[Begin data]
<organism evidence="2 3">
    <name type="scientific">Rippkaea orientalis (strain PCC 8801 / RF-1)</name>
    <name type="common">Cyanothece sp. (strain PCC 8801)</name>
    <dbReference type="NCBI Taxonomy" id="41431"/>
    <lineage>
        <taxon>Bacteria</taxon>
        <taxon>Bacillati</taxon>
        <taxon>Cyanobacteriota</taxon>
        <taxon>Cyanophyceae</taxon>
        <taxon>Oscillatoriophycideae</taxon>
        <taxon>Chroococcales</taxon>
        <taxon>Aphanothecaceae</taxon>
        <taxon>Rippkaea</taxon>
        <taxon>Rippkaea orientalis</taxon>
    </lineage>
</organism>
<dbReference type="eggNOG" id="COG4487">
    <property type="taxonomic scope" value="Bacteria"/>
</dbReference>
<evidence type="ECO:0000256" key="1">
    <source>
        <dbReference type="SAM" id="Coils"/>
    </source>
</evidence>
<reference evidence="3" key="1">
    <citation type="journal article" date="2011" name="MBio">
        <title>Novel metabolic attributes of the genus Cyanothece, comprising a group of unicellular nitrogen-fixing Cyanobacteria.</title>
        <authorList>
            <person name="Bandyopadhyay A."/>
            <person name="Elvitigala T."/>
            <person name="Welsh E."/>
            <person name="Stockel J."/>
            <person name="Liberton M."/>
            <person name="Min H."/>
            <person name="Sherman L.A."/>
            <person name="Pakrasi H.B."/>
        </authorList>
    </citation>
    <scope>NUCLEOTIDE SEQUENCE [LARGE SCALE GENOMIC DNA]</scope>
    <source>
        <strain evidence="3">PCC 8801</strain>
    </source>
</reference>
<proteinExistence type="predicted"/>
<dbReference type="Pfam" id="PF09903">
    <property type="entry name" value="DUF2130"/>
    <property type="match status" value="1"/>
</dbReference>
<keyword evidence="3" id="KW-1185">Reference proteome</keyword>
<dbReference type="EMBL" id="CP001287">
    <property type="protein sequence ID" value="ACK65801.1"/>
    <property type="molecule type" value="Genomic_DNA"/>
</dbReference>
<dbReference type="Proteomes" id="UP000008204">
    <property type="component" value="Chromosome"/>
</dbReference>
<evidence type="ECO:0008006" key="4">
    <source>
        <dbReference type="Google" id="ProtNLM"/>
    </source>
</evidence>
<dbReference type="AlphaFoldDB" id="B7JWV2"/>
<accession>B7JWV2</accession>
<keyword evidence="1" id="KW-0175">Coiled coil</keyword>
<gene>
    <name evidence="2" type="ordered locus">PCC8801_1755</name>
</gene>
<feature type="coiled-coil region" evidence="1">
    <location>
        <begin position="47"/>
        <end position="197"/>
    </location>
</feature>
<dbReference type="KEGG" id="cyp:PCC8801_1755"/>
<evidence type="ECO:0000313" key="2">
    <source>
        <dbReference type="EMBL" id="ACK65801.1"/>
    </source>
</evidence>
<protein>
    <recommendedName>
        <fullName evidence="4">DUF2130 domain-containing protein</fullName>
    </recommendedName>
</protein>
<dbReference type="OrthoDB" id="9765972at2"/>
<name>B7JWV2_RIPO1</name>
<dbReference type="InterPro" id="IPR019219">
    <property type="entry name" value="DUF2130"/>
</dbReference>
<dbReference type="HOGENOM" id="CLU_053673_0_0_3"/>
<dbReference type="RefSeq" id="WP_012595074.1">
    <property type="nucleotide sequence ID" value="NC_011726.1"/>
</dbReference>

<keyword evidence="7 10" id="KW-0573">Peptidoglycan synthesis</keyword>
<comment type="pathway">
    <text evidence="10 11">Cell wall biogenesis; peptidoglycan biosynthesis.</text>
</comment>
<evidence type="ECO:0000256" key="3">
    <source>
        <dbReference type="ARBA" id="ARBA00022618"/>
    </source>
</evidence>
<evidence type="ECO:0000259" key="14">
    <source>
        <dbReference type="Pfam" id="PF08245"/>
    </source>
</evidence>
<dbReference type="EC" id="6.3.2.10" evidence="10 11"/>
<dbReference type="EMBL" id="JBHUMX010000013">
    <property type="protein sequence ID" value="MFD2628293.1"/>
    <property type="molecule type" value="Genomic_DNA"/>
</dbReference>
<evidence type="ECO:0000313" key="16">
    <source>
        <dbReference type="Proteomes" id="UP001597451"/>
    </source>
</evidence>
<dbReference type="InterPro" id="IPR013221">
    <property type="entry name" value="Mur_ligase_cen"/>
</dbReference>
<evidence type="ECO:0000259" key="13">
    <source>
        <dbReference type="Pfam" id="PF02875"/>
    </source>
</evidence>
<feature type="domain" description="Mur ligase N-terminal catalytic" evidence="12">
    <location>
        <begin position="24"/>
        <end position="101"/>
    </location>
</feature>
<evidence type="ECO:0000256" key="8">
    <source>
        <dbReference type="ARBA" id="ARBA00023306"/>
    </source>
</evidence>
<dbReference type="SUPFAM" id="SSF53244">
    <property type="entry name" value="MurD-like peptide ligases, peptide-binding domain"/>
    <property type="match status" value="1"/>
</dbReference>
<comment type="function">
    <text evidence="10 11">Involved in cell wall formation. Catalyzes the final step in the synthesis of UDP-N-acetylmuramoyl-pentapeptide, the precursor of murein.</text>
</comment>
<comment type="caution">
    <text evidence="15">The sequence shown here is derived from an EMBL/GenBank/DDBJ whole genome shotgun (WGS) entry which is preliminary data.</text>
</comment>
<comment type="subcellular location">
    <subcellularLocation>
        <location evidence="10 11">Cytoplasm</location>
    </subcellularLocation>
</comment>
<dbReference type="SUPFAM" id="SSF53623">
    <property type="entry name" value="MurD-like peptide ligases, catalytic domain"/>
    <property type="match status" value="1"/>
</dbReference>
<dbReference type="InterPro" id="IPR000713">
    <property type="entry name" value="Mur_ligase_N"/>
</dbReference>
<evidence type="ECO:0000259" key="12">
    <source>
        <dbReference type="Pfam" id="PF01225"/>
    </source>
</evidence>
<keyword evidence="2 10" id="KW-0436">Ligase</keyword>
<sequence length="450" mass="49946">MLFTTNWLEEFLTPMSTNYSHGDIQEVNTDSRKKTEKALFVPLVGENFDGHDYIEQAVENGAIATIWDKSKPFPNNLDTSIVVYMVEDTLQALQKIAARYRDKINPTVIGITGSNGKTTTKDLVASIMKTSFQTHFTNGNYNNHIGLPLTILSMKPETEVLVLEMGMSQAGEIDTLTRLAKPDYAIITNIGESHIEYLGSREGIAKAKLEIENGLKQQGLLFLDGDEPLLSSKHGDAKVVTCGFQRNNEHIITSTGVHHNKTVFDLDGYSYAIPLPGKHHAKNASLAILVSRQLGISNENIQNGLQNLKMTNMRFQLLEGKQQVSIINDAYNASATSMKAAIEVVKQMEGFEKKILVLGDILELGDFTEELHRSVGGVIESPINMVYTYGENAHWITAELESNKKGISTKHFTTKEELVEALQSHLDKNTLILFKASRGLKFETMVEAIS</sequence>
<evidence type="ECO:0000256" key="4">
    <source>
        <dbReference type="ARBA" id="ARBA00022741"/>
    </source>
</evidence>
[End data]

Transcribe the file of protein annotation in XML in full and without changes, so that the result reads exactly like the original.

<organism evidence="2 3">
    <name type="scientific">Rippkaea orientalis (strain PCC 8801 / RF-1)</name>
    <name type="common">Cyanothece sp. (strain PCC 8801)</name>
    <dbReference type="NCBI Taxonomy" id="41431"/>
    <lineage>
        <taxon>Bacteria</taxon>
        <taxon>Bacillati</taxon>
        <taxon>Cyanobacteriota</taxon>
        <taxon>Cyanophyceae</taxon>
        <taxon>Oscillatoriophycideae</taxon>
        <taxon>Chroococcales</taxon>
        <taxon>Aphanothecaceae</taxon>
        <taxon>Rippkaea</taxon>
        <taxon>Rippkaea orientalis</taxon>
    </lineage>
</organism>
<dbReference type="eggNOG" id="COG4487">
    <property type="taxonomic scope" value="Bacteria"/>
</dbReference>
<evidence type="ECO:0000256" key="1">
    <source>
        <dbReference type="SAM" id="Coils"/>
    </source>
</evidence>
<reference evidence="3" key="1">
    <citation type="journal article" date="2011" name="MBio">
        <title>Novel metabolic attributes of the genus Cyanothece, comprising a group of unicellular nitrogen-fixing Cyanobacteria.</title>
        <authorList>
            <person name="Bandyopadhyay A."/>
            <person name="Elvitigala T."/>
            <person name="Welsh E."/>
            <person name="Stockel J."/>
            <person name="Liberton M."/>
            <person name="Min H."/>
            <person name="Sherman L.A."/>
            <person name="Pakrasi H.B."/>
        </authorList>
    </citation>
    <scope>NUCLEOTIDE SEQUENCE [LARGE SCALE GENOMIC DNA]</scope>
    <source>
        <strain evidence="3">PCC 8801</strain>
    </source>
</reference>
<proteinExistence type="predicted"/>
<dbReference type="Pfam" id="PF09903">
    <property type="entry name" value="DUF2130"/>
    <property type="match status" value="1"/>
</dbReference>
<keyword evidence="3" id="KW-1185">Reference proteome</keyword>
<dbReference type="EMBL" id="CP001287">
    <property type="protein sequence ID" value="ACK65801.1"/>
    <property type="molecule type" value="Genomic_DNA"/>
</dbReference>
<dbReference type="Proteomes" id="UP000008204">
    <property type="component" value="Chromosome"/>
</dbReference>
<evidence type="ECO:0008006" key="4">
    <source>
        <dbReference type="Google" id="ProtNLM"/>
    </source>
</evidence>
<dbReference type="AlphaFoldDB" id="B7JWV2"/>
<accession>B7JWV2</accession>
<keyword evidence="1" id="KW-0175">Coiled coil</keyword>
<gene>
    <name evidence="2" type="ordered locus">PCC8801_1755</name>
</gene>
<feature type="coiled-coil region" evidence="1">
    <location>
        <begin position="47"/>
        <end position="197"/>
    </location>
</feature>
<dbReference type="KEGG" id="cyp:PCC8801_1755"/>
<evidence type="ECO:0000313" key="2">
    <source>
        <dbReference type="EMBL" id="ACK65801.1"/>
    </source>
</evidence>
<protein>
    <recommendedName>
        <fullName evidence="4">DUF2130 domain-containing protein</fullName>
    </recommendedName>
</protein>
<dbReference type="OrthoDB" id="9765972at2"/>
<name>B7JWV2_RIPO1</name>
<dbReference type="InterPro" id="IPR019219">
    <property type="entry name" value="DUF2130"/>
</dbReference>
<dbReference type="HOGENOM" id="CLU_053673_0_0_3"/>
<dbReference type="RefSeq" id="WP_012595074.1">
    <property type="nucleotide sequence ID" value="NC_011726.1"/>
</dbReference>

<keyword evidence="7 10" id="KW-0573">Peptidoglycan synthesis</keyword>
<comment type="pathway">
    <text evidence="10 11">Cell wall biogenesis; peptidoglycan biosynthesis.</text>
</comment>
<evidence type="ECO:0000256" key="3">
    <source>
        <dbReference type="ARBA" id="ARBA00022618"/>
    </source>
</evidence>
<evidence type="ECO:0000259" key="14">
    <source>
        <dbReference type="Pfam" id="PF08245"/>
    </source>
</evidence>
<dbReference type="EC" id="6.3.2.10" evidence="10 11"/>
<dbReference type="EMBL" id="JBHUMX010000013">
    <property type="protein sequence ID" value="MFD2628293.1"/>
    <property type="molecule type" value="Genomic_DNA"/>
</dbReference>
<evidence type="ECO:0000313" key="16">
    <source>
        <dbReference type="Proteomes" id="UP001597451"/>
    </source>
</evidence>
<dbReference type="InterPro" id="IPR013221">
    <property type="entry name" value="Mur_ligase_cen"/>
</dbReference>
<evidence type="ECO:0000259" key="13">
    <source>
        <dbReference type="Pfam" id="PF02875"/>
    </source>
</evidence>
<feature type="domain" description="Mur ligase N-terminal catalytic" evidence="12">
    <location>
        <begin position="24"/>
        <end position="101"/>
    </location>
</feature>
<evidence type="ECO:0000256" key="8">
    <source>
        <dbReference type="ARBA" id="ARBA00023306"/>
    </source>
</evidence>
<dbReference type="SUPFAM" id="SSF53244">
    <property type="entry name" value="MurD-like peptide ligases, peptide-binding domain"/>
    <property type="match status" value="1"/>
</dbReference>
<comment type="function">
    <text evidence="10 11">Involved in cell wall formation. Catalyzes the final step in the synthesis of UDP-N-acetylmuramoyl-pentapeptide, the precursor of murein.</text>
</comment>
<comment type="caution">
    <text evidence="15">The sequence shown here is derived from an EMBL/GenBank/DDBJ whole genome shotgun (WGS) entry which is preliminary data.</text>
</comment>
<comment type="subcellular location">
    <subcellularLocation>
        <location evidence="10 11">Cytoplasm</location>
    </subcellularLocation>
</comment>
<dbReference type="SUPFAM" id="SSF53623">
    <property type="entry name" value="MurD-like peptide ligases, catalytic domain"/>
    <property type="match status" value="1"/>
</dbReference>
<dbReference type="InterPro" id="IPR000713">
    <property type="entry name" value="Mur_ligase_N"/>
</dbReference>
<evidence type="ECO:0000259" key="12">
    <source>
        <dbReference type="Pfam" id="PF01225"/>
    </source>
</evidence>
<keyword evidence="2 10" id="KW-0436">Ligase</keyword>
<sequence length="450" mass="49946">MLFTTNWLEEFLTPMSTNYSHGDIQEVNTDSRKKTEKALFVPLVGENFDGHDYIEQAVENGAIATIWDKSKPFPNNLDTSIVVYMVEDTLQALQKIAARYRDKINPTVIGITGSNGKTTTKDLVASIMKTSFQTHFTNGNYNNHIGLPLTILSMKPETEVLVLEMGMSQAGEIDTLTRLAKPDYAIITNIGESHIEYLGSREGIAKAKLEIENGLKQQGLLFLDGDEPLLSSKHGDAKVVTCGFQRNNEHIITSTGVHHNKTVFDLDGYSYAIPLPGKHHAKNASLAILVSRQLGISNENIQNGLQNLKMTNMRFQLLEGKQQVSIINDAYNASATSMKAAIEVVKQMEGFEKKILVLGDILELGDFTEELHRSVGGVIESPINMVYTYGENAHWITAELESNKKGISTKHFTTKEELVEALQSHLDKNTLILFKASRGLKFETMVEAIS</sequence>
<evidence type="ECO:0000256" key="4">
    <source>
        <dbReference type="ARBA" id="ARBA00022741"/>
    </source>
</evidence>